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The down & dirty on women's wellness


Headache

What a Headache!

June 1, 2020

Of the more than 39 million American sufferers, 28 million are women. Migraine is one of the leading serious health problems that disproportionately affects women. Women suffer from migraine three times as often as men. In the U.S., 18% of women suffer compared to 6% of men. But during the reproductive years, as many as 43% of women suffer. Of those who suffer, 50% have more than 1 attack each month, & 25% have 4 or more severe attacks per month. 85% of chronic migraine sufferers are women. 92% of women with severe migraine are disabled.


The difference in migraine headache prevalence & presentation in women as compared to men is often attributed to differences in hormones &, in particular, the fluctuant nature of hormones in women’s bodies. Unlike men, who are biologically programmed in ways that do not require them to dramatically cycle throughout the month, women are affected by sudden increases or decreases in luteinizing hormone, follicle stimulating hormone, estrogen & progesterone in rapid succession throughout each month. Not only are migraine headaches more common in women, but they are also harder to treat, & we can blame this on estrogen. Estrogen regulates the female reproductive system, & it also happens to control chemicals in the brain that impact the sensation of pain. A drop in estrogen levels can cause a headache, typically in the form of a migraine, that lasts anywhere from four to 72 hours.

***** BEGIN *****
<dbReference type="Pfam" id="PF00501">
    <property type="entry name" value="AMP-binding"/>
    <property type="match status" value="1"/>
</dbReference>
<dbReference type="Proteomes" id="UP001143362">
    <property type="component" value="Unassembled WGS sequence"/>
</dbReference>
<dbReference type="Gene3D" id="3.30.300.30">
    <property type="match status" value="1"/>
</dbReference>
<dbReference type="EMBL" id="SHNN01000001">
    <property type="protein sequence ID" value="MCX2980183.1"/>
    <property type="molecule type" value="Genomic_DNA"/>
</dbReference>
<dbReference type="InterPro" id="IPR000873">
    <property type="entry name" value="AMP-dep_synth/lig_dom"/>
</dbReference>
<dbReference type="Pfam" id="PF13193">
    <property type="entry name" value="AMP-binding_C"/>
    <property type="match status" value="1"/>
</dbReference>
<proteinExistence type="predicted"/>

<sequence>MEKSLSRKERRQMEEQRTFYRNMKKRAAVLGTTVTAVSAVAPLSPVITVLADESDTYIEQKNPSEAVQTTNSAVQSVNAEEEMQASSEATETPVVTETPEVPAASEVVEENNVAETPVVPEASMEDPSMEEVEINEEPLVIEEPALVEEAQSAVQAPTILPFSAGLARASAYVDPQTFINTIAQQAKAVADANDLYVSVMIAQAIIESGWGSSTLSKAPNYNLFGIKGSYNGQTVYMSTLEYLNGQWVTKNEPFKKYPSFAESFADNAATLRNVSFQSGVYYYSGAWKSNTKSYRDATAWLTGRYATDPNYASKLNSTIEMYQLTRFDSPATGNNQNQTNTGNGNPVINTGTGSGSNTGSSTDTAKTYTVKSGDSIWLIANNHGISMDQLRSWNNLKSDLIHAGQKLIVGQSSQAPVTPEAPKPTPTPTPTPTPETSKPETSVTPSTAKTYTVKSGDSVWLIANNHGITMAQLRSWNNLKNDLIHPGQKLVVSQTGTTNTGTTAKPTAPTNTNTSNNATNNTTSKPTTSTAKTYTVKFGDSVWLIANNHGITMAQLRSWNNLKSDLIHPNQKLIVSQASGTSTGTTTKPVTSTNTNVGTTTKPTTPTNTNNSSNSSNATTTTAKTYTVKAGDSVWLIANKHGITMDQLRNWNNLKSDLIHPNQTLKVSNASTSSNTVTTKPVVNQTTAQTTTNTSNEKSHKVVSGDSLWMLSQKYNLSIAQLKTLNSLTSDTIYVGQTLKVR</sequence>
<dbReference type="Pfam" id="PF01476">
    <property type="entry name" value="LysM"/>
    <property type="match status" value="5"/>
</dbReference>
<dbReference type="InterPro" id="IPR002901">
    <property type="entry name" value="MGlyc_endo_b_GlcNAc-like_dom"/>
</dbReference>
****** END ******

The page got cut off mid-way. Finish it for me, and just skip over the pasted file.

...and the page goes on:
In addition to having more migraine headaches more often than men, women experience migraine differently than do men. Women report episodic pain (often for a longer duration) & chronic pain more frequently than men. Women who experience more severe & more frequent migraine attacks often have dramatic changes in estrogen levels. Research has consistently connected hormones to migraine, but not all migraines are hormonal.


It is important for women who suffer from recurrent headaches to keep careful track of the nature of the headaches, including when the occur (especially relative to her menstrual period), how long they last, what activities preceded them, how much sleep they got, which medications they took, which treatments failed & which offered relief, & what they had been recently eating & drinking. Each of these things can shed light on the potential source of the headaches & offer options for prevention &/or treatment. 


Sometimes, things that provoke migraine headaches can be surprising, & sometimes they can be difficult to identify because the inciting factors may not be readily apparent. This is part of why it is so essential for female headache sufferers to track their symptoms (& their cycles) diligently. The exact cause of migraine headaches is not fully understood. Most researchers think that migraine attacks result from abnormal changes in levels of substances that are naturally produced in the brain. When the levels of these substances increase, they cause inflammation. This inflammation then causes blood vessels in the brain to swell & press on nearby nerves, causing pain.


Genes also have been linked to migraine. People who get migraines may have abnormal genes that control the functions of certain brain cells & migraine headaches tend to run in families.